Black employees of the Halifax Regional Municipality (HRM) say that the city has a diversity problem and it hasn’t addressed the issue — despite a confidential review finding in 2016 that the HRM needed to “create a more diverse workforce, at all levels.”
A group of about 20 people, the majority of whom were African Nova Scotian employees of the HRM, gathered outside of City Hall on Tuesday in protest.
Their goal was to raise awareness of about what they called the very small number of solutions the municipality has implemented to address racial inequality among its employees.
The protesters pointed to an employment systems review undertaken by the city in January 2016 as a reason for their protest.
The review, a copy of which was obtained by Global News, examined the city’s Municipal Operations Programs (MOPS) business unit in 2016 and found a number of issues “central to creating equitable hiring practices, a diverse workforce and inclusive organizational culture.”
MOPS workers were responsible for maintaining the city’s streets, sidewalks, trails and other public utilities and have since been split into the city’s road operations and construction, and parks groups.
“The African Nova Scotians employed by the HRM are hard workers, they know their job and they do a job well done each and every time. However, they are passed over consistently by the administration and supervisors.”
The review describes a toxic work environment, with very few employees in the MOPS unit expressing confidence in the hiring process or their ability to advance in employment.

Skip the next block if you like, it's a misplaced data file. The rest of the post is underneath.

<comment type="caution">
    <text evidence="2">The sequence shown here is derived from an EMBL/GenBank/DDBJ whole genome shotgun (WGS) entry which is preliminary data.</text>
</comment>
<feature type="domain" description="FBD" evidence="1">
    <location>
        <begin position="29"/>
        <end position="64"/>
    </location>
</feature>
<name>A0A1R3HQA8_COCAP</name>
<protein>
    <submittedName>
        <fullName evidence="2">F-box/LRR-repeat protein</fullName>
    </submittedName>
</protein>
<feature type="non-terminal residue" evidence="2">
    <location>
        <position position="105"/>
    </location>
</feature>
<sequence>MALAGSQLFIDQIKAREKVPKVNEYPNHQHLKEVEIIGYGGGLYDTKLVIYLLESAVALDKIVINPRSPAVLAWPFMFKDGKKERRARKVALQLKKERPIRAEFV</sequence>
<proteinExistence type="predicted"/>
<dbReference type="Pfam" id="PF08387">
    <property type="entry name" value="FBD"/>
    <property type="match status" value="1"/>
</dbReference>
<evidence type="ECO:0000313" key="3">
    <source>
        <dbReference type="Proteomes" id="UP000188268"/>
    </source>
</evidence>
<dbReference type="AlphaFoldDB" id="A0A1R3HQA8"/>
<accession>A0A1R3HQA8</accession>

Very few supervisors or managers of the business unit were people of colour or women, the review found.
Both Black and White employees, men as well as women, talked about the personal toll that harassment and discrimination has on them, the review says.
“They shared experiences of stress, anxiety, lost sleep, and negative overall impact on both physical and mental health.”
At the time of the review, roughly 50 per cent of African Nova Scotians and women in the MOPS unit said they felt they’d been treated unfairly because of their supervisor or co-workers due to their race or gender.
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“Unexpressed bias exists in our society and at the municipality, and it can lead to discrimination. To deal with bias, we must acknowledge it exists, support the people who are affected by it, and implement a plan to make a meaningful and lasting difference for them,” said CAO Jacques Dube in a statement in response to the protest.
Dube said that change takes time and that the HRM is still trying to create a diverse workforce.
According to Dube, the HRM is still “systematically” addressing the recommendations of the 2016 Employment Services Review.
He wrote that the city is expected to have an updated progress report on the implementation of the review’s recommendations within the month.
“We know we can do better than our past and we are committed to making it happen,” Dube said.